And here's what I thought:  One of the things I love most about collections of short stories is that if I find one that I don't like so much, there's always at least a few others that I really do like -- and that's what happened with this book, as well.

I haven't read anything else by Karen Russell, although I was familiar with Swamplandia.  However, I had read reviews of this book, so when our library's copy came in and I saw it on the shelf, I grabbed it.   While I didn't love all of the stories, there were a few that I really enjoyed reading, and which have stuck in my mind after finishing the book.   The story Vampires in the Lemon Grove was a really interesting take on the usual vampire story, and it was kind of melancholy, which I liked.  It's less about being a vampire than it is about appetite in general, and about love.   That's not to say that the story is without humor, though ---- admittedly, I have a somewhat dark sense of humor, but I found some things that gave me a wry smile.

The two other stories that have stayed in my mind are Reeling for the Empire, where women have morphed into a kind of silkworm, and The New Veterans, where a massage therapist is trying to help a war veteran.  Also, the story The Barn at the End of Our Term ---- where some of the ex-presidents have apparently been reincarnated into horses.     Russell has a talent for taking things in disturbing directions, while at the same time making them so interesting that you keep turning the pages.  As mentioned with the first story, there is some wry/dark humor that runs through her writing, and that's something I enjoy, as well.   Are they light stories?  No.   Are they thought-provoking?  Definitely.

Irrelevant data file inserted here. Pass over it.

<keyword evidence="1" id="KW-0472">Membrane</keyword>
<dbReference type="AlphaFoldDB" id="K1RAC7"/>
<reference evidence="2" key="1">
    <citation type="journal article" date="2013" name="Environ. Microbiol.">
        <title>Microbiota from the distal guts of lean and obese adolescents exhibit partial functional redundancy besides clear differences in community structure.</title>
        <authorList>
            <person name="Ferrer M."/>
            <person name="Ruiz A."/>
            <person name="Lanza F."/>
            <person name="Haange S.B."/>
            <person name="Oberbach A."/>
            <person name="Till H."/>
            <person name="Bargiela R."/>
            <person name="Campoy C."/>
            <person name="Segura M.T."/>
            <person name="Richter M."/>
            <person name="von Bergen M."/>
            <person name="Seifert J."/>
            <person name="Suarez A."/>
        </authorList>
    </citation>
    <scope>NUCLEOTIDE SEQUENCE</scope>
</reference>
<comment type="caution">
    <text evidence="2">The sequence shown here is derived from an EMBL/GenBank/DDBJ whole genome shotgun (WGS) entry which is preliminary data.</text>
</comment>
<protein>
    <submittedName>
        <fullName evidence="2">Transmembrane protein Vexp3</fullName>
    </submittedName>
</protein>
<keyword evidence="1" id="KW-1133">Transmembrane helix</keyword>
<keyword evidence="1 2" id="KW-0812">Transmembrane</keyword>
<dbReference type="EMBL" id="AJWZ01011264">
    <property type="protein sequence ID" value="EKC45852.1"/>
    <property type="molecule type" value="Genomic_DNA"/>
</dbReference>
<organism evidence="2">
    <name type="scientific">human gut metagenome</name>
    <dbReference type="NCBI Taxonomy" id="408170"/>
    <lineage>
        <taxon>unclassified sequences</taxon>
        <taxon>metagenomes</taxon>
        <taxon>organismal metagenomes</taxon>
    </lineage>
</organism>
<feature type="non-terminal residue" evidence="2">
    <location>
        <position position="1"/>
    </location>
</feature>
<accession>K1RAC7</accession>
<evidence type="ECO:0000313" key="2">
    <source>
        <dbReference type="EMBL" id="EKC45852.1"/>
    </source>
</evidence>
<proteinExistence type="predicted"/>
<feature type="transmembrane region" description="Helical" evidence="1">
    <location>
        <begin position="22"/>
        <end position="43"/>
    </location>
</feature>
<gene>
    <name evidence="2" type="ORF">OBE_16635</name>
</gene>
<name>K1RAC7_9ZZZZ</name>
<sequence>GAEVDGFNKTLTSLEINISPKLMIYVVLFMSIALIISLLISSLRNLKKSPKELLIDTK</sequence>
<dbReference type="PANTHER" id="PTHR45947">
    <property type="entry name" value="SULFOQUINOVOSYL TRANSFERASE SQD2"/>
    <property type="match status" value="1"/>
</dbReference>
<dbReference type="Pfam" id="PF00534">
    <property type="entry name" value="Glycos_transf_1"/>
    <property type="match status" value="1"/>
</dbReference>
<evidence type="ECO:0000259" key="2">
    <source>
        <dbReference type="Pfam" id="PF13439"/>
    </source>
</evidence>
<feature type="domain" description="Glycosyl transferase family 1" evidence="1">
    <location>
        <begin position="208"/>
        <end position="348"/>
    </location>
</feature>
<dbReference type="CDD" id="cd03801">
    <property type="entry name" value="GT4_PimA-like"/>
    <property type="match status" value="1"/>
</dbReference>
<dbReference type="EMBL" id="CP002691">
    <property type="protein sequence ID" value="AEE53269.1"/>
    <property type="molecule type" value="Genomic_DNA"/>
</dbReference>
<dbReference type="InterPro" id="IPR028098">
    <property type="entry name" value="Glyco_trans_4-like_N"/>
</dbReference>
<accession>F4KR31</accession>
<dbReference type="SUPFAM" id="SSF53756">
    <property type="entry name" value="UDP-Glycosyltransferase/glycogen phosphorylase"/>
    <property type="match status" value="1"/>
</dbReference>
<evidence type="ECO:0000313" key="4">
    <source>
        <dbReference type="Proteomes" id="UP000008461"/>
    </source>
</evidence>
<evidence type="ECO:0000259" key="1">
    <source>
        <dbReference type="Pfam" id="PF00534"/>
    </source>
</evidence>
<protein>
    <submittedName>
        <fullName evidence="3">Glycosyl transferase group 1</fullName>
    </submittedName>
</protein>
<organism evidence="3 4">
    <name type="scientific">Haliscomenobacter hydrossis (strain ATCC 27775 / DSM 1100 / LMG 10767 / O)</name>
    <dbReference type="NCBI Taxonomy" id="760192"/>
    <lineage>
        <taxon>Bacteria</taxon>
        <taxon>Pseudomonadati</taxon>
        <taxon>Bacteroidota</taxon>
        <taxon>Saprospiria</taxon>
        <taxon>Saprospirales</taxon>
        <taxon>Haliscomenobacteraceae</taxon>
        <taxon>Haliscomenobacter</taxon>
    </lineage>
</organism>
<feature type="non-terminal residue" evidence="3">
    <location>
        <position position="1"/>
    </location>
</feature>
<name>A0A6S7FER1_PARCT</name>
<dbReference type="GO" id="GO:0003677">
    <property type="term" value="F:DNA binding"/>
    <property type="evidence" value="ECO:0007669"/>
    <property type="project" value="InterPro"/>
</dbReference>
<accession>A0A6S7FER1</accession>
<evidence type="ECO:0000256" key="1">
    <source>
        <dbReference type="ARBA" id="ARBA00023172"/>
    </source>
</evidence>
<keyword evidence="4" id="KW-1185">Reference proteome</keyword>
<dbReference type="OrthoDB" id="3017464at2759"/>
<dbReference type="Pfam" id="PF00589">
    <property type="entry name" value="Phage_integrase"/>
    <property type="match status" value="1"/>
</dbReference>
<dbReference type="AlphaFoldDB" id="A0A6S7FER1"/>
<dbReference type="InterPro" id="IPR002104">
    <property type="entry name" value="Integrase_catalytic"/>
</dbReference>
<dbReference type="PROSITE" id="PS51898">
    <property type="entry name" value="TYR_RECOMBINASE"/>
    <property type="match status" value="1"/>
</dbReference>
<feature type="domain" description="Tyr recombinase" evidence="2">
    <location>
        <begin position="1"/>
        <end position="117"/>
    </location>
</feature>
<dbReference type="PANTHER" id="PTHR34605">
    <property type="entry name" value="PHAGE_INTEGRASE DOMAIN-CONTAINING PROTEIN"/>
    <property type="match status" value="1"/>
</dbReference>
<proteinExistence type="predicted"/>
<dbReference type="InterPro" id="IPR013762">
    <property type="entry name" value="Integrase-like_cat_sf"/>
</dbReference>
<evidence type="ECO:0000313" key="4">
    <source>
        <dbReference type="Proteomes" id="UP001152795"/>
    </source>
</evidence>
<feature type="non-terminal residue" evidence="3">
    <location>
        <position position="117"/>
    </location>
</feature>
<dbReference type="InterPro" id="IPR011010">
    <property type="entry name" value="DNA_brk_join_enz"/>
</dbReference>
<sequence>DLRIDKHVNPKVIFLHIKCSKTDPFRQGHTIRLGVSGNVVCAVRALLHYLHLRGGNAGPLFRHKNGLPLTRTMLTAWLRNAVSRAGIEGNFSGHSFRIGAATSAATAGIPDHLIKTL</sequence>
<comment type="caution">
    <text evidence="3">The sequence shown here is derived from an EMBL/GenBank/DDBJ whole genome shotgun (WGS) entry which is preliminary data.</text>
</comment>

While I don't know if this collection would be for everyone, I'd be tempted to recommend it to people who like the writing of Caitlin R. Kiernan, or Jonathan Carroll.

First lines from one of the stories:  From Vampires in the Lemon Grove: In October, the men and women of Sorrento harvest the primofiore, or "first flowering fruit," the most succulent lemons; in March, the yellow bianchetti ripen, followed in June by the green vendelli.  In every season you can find me sitting at my bench, watching them fall.  Only one or two lemons tumble from the branches each hour, but I've been sitting here so long their falls seem contagious, close as raindrops.  My wife has no patience for this sort of meditation.  "Jesus Christ, Clyde," she says.  "You need a hobby."

Tuesday, March 5, 2013

Review: Reamde by Neal Stephenson

Summary (courtesy of Goodreads):  Four decades ago, Richard Forthrast, the black sheep of an Iowa family, fled to a wild and lonely mountainous corner of British Columbia to avoid the draft. Smuggling backpack loads of high-grade marijuana across the border into Northern Idaho, he quickly amassed an enormous and illegal fortune. With plenty of time and money to burn, he became addicted to an online fantasy game in which opposing factions battle for power and treasure in a vast cyber realm. Like many serious gamers, he began routinely purchasing virtual gold pieces and other desirables from Chinese gold farmers—young professional players in Asia who accumulated virtual weapons and armor to sell to busy American and European buyers.